Imaging by nuclear magnetic resonance in patients with chronic ischemic heart disease.
Cardiac anatomy was defined by gated nuclear magnetic resonance (NMR) imaging at a magnetic field strength of 3.5 kGauss in eight normal subjects and 10 patients with chronic myocardial infarctions. Multisectional imaging was performed with the spin-echo technique and encompassed most of the left ventricle in an imaging time of 5 to 12 min. In all subjects internal cardiac structure was well delineated without the use of any type of contrast medium. The myocardial wall-blood interface was sharply defined, resulting in visualization of trabeculations, papillary muscle, and chordal structures in both ventricles. In patients with ischemic heart disease, the extent of postinfarctional wall thinning, aneurysms, and mural thrombi were depicted on NMR images. Images obtained with the second spin-echo (delay time = 56 msec) demonstrated high signal intensity in regions of the left ventricular chamber adjacent to the site of aneurysms or infarctions; this finding suggested stasis of blood in a region of akinesis or dyskinesis. The results of this study show that gated NMR is feasible as a technique for imaging the human heart and is capable of demonstrating a variety of left ventricular abnormalities associated with chronic myocardial infarction. NMR is a completely noninvasive technique for clinical imaging of the cardiovascular system.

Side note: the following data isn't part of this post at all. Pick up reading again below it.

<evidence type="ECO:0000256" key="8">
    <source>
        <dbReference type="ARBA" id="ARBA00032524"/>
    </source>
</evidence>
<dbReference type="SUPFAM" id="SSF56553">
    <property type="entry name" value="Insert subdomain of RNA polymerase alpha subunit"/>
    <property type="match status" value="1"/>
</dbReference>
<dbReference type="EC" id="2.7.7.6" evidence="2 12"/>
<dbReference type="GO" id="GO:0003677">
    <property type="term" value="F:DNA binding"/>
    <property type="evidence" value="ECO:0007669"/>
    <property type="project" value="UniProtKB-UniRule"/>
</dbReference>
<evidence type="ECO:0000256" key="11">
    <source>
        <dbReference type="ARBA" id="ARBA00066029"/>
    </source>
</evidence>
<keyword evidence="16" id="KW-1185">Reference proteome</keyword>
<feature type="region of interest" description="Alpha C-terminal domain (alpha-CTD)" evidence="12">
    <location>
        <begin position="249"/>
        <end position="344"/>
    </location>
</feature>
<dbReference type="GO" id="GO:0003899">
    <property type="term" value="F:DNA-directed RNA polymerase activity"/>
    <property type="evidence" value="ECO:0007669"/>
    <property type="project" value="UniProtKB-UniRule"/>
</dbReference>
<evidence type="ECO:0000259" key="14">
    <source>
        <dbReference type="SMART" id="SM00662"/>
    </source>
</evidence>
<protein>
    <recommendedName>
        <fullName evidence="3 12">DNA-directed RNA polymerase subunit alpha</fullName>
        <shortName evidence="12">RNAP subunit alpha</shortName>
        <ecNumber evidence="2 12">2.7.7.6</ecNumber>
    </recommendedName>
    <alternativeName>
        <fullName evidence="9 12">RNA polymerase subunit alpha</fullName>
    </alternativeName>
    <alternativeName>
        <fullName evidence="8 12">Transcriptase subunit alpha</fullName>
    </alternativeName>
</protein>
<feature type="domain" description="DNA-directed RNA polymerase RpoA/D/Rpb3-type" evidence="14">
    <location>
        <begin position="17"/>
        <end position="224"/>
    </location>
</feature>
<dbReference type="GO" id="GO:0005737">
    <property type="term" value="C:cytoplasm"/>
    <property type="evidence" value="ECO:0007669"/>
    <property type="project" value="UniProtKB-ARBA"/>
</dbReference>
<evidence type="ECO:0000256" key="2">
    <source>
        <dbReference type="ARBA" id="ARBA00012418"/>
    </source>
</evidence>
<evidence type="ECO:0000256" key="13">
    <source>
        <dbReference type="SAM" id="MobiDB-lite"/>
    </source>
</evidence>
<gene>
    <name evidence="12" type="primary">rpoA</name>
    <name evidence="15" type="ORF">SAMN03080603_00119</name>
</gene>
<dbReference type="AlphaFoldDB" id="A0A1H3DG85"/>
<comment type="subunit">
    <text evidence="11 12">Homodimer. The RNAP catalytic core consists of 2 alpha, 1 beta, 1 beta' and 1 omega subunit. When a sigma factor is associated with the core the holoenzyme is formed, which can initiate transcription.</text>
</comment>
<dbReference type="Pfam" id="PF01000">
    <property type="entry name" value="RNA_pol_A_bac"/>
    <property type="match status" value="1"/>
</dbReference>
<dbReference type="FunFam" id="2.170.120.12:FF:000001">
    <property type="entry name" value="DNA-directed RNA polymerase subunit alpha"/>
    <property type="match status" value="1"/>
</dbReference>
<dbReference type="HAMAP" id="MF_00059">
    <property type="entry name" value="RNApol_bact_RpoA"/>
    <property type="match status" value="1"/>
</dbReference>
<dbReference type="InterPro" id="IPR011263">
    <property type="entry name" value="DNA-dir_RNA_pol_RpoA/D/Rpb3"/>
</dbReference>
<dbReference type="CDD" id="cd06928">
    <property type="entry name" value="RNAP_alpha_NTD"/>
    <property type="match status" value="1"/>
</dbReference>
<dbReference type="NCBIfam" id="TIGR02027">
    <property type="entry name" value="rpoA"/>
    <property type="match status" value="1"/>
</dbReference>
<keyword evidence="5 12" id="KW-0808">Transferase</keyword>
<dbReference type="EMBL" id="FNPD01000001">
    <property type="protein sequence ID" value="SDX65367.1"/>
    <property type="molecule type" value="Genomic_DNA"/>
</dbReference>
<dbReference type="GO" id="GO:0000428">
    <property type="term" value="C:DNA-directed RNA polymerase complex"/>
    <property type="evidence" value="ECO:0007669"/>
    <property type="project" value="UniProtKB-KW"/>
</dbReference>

- Copyright © 1984 by American Heart Association